© Regulatory Council Antequera PDO
The production area is located in Malaga province(Andalusia), within the area naturally formed by the Antequera Basin, at the western end of the valleys interspersed within the Baetic Cordillera. It borders to the north with the provinces of Cordoba and Seville, to the east with the province of Seville and Cadiz, and to the west with Granada Province. Its southern boundary is made up of a mountainous sequence of the Penibaetic system that lies between it and the Montes de Malaga, Hoyas del Valle de Guadalhorce and the Serranía de Ronda district.
Extra virgin olive oil obtained from the fruit of olive trees (Olea europea, L.) of the following varieties: Hojiblanca (main variety), Picual/Marteño, Arbequina, Lechín de Sevilla/Zorzaleño, Gordal de Archidona, Picudo, Verdial de Vélez-Málaga and Verdial de Huévar.
These oils present a range of fruity aromas of green olives, other ripe fruits, almonds, bananas and green grass. They are light in the mouth, with faint to medium hints of bitterness and piquancy in perfect harmony with other, slightly sweet, flavors. The color varies from golden yellow to greenish yellow, depending on the timing of the harvest and geographical location within the region.
These oils are moderately stable, and rich in vitamin E due to a high concentration of tocopherols (typical of the Hojiblanca variety), with nicely balanced fatty acid content making them nutritionally beneficial. They contain high levels of oleic acid, medium levels of linoleic acid and a high ratio of unsaturated to saturated fatty acids.
- Average fruitiness: >= 4
- Acidity (%): 0.3º
- Peroxide value (meq oxygen per kg of oil): 10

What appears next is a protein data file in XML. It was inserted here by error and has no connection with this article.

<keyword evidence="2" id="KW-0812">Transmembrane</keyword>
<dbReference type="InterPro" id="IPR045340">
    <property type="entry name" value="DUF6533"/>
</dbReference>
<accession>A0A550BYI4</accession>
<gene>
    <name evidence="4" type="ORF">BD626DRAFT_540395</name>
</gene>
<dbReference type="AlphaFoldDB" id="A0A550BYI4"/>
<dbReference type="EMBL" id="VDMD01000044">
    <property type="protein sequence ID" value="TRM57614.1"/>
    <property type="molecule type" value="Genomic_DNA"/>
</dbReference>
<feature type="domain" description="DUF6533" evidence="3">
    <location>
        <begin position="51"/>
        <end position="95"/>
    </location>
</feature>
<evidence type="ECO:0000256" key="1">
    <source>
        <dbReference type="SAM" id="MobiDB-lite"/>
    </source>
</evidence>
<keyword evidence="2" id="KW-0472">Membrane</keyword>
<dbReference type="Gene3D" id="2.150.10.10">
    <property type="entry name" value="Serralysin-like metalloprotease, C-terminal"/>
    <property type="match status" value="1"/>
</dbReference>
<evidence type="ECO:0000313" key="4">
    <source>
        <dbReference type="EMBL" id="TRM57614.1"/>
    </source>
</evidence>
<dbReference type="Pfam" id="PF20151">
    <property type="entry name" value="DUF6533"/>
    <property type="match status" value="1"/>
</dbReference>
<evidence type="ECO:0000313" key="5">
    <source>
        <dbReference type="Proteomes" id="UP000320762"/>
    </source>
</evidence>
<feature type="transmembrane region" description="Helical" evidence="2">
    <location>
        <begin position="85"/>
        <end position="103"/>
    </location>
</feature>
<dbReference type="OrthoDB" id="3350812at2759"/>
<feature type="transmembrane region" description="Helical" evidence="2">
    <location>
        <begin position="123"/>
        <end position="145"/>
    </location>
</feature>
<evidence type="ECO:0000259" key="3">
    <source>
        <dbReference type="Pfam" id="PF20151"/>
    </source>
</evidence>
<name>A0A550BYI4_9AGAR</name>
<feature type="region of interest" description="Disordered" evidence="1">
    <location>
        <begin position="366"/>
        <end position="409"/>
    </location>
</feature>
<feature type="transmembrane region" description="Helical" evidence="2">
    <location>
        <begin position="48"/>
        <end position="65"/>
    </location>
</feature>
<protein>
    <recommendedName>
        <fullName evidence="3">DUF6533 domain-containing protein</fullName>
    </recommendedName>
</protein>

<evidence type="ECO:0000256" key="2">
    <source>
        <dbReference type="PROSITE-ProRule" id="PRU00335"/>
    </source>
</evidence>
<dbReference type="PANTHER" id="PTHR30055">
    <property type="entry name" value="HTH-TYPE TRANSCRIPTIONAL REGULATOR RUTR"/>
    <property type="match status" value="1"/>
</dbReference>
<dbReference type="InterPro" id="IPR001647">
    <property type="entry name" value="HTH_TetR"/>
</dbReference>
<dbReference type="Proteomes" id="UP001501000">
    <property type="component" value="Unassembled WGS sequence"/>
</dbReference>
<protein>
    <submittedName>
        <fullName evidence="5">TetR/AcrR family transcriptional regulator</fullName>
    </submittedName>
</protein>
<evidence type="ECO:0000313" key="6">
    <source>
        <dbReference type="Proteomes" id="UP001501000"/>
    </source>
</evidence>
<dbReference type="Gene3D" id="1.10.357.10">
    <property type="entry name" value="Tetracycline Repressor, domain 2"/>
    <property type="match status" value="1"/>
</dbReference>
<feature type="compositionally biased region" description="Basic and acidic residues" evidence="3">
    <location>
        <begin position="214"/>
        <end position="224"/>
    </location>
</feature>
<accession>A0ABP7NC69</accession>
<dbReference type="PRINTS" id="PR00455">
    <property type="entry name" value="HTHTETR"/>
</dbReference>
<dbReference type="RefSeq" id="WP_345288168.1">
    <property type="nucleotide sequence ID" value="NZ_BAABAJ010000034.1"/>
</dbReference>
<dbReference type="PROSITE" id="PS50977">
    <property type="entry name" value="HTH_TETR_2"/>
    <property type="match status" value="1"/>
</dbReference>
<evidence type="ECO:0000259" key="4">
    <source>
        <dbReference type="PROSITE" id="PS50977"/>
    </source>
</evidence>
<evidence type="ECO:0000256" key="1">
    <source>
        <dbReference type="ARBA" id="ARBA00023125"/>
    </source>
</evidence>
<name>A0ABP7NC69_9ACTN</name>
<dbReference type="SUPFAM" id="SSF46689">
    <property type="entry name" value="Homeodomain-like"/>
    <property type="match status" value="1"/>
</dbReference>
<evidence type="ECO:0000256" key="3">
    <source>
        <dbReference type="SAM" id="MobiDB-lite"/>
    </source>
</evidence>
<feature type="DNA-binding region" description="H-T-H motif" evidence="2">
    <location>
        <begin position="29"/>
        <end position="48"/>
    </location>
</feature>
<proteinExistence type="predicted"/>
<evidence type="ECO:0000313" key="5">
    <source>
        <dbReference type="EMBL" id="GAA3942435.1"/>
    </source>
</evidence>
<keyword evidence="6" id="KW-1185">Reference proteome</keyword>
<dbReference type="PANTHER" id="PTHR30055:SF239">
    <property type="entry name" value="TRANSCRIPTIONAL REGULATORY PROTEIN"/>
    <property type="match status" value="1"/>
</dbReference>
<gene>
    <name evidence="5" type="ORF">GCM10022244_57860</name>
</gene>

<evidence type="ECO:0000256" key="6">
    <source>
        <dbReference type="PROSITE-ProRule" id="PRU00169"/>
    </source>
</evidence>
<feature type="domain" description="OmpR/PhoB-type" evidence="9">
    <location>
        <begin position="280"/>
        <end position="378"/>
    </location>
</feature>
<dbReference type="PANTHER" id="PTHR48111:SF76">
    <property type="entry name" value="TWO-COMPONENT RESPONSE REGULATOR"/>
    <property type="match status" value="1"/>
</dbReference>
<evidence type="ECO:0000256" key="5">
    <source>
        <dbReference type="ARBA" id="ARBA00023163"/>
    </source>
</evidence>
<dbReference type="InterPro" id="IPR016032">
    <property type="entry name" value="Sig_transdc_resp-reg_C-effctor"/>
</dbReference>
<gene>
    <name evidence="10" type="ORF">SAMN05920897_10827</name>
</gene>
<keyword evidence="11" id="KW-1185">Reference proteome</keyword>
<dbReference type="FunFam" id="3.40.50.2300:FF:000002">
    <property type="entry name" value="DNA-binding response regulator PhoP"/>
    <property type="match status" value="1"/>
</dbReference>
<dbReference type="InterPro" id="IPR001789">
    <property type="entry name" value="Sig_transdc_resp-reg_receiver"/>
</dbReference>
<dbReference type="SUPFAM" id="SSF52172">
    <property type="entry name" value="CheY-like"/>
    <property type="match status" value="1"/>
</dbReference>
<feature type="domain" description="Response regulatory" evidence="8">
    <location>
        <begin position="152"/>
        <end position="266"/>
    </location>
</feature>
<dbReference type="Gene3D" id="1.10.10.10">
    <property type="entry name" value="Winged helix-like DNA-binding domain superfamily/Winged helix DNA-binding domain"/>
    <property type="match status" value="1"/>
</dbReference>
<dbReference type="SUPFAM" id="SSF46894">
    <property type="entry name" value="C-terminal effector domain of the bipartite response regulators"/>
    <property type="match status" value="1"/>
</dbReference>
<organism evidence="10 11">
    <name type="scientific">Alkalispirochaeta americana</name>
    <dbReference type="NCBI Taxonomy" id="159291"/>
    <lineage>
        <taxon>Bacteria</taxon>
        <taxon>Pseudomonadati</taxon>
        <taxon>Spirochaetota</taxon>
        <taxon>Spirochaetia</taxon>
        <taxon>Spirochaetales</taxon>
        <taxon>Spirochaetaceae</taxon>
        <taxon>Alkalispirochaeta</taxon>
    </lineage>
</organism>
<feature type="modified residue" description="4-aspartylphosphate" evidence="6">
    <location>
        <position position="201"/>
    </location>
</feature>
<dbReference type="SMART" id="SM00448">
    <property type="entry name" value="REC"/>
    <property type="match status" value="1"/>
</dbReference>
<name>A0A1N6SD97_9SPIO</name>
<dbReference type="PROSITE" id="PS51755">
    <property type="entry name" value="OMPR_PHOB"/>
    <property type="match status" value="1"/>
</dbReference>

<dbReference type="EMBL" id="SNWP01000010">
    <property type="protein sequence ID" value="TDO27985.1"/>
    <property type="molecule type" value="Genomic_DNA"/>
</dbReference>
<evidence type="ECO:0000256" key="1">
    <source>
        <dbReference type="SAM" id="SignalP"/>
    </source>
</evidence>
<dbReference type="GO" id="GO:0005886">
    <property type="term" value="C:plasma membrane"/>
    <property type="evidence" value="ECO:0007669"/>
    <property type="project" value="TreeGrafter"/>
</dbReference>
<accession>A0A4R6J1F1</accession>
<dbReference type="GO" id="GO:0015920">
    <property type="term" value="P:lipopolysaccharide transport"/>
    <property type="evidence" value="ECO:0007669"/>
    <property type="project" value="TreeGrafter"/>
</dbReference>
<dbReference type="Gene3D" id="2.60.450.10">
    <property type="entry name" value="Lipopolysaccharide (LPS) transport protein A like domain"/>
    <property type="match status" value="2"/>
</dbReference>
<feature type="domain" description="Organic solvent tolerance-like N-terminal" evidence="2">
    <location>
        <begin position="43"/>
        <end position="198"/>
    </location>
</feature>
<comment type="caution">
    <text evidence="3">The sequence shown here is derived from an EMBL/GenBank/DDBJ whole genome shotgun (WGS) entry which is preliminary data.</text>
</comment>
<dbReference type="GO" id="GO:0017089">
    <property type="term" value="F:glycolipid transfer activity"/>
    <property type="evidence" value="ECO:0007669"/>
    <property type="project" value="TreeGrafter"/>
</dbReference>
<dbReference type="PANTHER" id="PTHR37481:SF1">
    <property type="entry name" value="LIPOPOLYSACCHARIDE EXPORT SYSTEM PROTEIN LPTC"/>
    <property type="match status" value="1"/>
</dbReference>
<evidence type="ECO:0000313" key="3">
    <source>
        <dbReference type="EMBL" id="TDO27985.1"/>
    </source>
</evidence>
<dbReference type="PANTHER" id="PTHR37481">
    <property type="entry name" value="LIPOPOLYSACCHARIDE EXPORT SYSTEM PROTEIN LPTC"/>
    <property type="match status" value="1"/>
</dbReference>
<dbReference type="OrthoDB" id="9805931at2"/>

- K270 (absorbance 270 nm): 0.15
For the most part, the olive groves are unirrigated, the trees being laid out in rows to form a square grid. The dimensions of each square are generally between 8 x 8 m (26.24 x 26.24 ft) and 12 x 12 m (39.37 x 39.37 ft). Each square contains from one to four trees, most usually three. The cultivation methods applied are those traditional to the area and are, for the most part, environmentally friendly.
Only ripe, healthy fruits are harvested, the olives being gathered directly from the tree by traditional methods (such as shaking the tree with sticks so that the olives drop off), mechanical vibration, or a mixture of the two. The olives are always transported to the mills in bulk, carried in trailers or rigid containers. They are ground, in registered mills, within a maximum of 48 hours after harvest. This is done by the continuous method, using hammer mills made of inert material authorized for use in the food industry. During malaxation (mixing) of the paste, the temperature is monitored to ensure that it never exceeds 36º C (96.8º F). The only authorized additive is properly certified food grade talc, at a maximum dose of 2.5%.